We will consider all of the above over the following few months as we pick apart a number of the races underway to the best of our ability. Over the past several weeks we have dispatched reporters and video interviewers from Dudley Square to Davis Square, so far just scratching the surface. In Boston alone, there are 44 candidates running for 11 seats, including mayor. Only four of the nine district council incumbents are uncontested, which isn’t too bad in a state where officials are often spoiled by apathy.
In Cambridge, 29 hopefuls are vying for nine council chairs, one of whom will then be picked by their peers to be mayor after the election (like we said, it’s a ridiculous system that is seemingly good for no more than confusing voters). And in Somerville, 18 wannabes have thrown their hats into the ring for alderman positions, with only three of seven sitting ward leaders facing no challenge at all.
We don’t know how much overlap there will be between our coverage and that done by other outlets, some of which, like SCATV in Somerville and CCTV in Cambridge, we will be collaborating with throughout the fall. Our regular ribbing of the newspaper of record aside, judging by the lack of interest that the Boston Globe showed during the last round of state elections, it seemed like we had scant choice but to invest resources in local politics this time around.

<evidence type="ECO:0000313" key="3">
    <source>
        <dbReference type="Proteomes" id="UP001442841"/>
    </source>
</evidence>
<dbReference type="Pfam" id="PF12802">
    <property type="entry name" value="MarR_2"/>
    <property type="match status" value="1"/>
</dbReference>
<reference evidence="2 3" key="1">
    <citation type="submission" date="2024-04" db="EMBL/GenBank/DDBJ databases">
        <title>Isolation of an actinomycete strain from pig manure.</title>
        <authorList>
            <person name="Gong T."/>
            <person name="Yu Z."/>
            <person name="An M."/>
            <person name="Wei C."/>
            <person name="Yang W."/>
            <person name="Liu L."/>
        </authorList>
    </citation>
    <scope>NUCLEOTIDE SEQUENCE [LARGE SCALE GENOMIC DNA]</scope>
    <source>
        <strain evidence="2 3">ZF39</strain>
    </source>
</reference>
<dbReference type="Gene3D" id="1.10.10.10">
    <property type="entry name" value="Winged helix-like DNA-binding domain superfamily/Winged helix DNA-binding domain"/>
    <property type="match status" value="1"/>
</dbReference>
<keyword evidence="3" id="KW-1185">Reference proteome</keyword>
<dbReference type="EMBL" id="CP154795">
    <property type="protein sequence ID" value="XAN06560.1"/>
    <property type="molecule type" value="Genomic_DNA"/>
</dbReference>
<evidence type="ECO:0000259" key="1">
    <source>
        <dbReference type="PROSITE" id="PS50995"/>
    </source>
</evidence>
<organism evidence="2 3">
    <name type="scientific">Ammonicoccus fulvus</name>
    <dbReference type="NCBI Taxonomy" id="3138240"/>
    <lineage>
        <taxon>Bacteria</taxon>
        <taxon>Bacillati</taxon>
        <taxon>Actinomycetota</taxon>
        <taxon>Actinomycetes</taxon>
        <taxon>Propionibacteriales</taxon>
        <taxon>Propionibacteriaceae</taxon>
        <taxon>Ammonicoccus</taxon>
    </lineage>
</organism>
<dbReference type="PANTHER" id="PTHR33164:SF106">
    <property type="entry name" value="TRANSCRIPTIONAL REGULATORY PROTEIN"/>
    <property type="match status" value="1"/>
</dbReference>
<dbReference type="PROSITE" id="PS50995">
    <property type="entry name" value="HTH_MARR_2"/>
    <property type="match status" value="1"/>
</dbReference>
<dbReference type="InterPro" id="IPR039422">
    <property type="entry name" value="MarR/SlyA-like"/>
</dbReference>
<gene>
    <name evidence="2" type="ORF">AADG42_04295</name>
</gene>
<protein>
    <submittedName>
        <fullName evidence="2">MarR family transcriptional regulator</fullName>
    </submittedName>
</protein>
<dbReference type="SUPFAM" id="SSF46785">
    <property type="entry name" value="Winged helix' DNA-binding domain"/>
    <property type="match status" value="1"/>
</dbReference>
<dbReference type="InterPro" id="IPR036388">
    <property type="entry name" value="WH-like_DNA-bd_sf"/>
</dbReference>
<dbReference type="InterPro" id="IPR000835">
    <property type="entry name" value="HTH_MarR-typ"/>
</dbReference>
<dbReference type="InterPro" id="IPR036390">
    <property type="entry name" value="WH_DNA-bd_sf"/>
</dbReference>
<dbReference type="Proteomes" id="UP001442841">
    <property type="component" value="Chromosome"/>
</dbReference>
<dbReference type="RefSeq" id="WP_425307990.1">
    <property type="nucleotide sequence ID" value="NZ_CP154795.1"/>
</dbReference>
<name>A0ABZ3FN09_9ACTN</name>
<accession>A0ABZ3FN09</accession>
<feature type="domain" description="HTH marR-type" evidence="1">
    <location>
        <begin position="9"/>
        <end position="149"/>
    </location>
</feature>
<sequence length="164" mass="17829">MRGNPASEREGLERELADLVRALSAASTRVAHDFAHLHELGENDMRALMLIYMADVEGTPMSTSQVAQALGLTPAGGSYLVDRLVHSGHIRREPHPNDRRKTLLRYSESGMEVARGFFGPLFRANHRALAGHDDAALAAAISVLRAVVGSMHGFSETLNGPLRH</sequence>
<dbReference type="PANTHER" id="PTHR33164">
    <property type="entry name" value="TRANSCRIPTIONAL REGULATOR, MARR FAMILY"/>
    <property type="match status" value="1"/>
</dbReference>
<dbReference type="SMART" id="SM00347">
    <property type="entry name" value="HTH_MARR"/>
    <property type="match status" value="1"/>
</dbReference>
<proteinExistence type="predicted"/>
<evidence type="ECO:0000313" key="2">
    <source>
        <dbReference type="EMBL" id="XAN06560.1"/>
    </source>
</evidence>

We’ll need a hand from you, the reader, and encourage one and all to join our Brawl for City Hall Facebook group, where readers are encouraged to share tips and information. We can also use your help on primary day (Sept 26) and Election Day (Nov 7) for a project called “Scenes from the Polls.” On those occasions Dig will feature simple dispatches from polling stations all over the region, including photos of the sign-holders outside and reports on the number of votes cast, and with your assistance on the crowdsourcing front we can cover more territory.
Finally, for now at least, we will not be making an endorsement in the Boston mayoral race. We threw the Dig bump under Marty Walsh last time—we were one of the few outlets to do so—and to view the reel in rewind you would almost think Mayor Olympics was jumping through hoops to make us regret it. From Boston 2024 to public-private partnerships galore, it’s hard to believe that Walsh is the same guy we pulled for four years ago. As for his biggest challenger, Roxbury Councilor Tito Jackson, such a nod would almost be too obvious. For starters, he’s the underdog. Like us. Plus Jackson more or less lines up with Dig priorities on issues ranging from development to cannabis. Still, we feel that as a small and scrappy news org, putting so much stock in one race is far less of a priority than focusing attention on as many corners of the region as possible.
On that note, if you see us in your neighborhood, be sure to say hello. And if you don’t see us in your community when we should be there, be sure to holler at us even louder.
A Queens, NY native who came to New England in 2004 to earn his MA in journalism at Boston University, Chris Faraone is the editor and co-publisher of DigBoston and a co-founder of the Boston Institute for Nonprofit Journalism. He has published several books including 99 Nights with the 99 Percent, and has written liner notes for hip-hop gods including Cypress Hill, Pete Rock, Nas, and various members of the Wu-Tang Clan.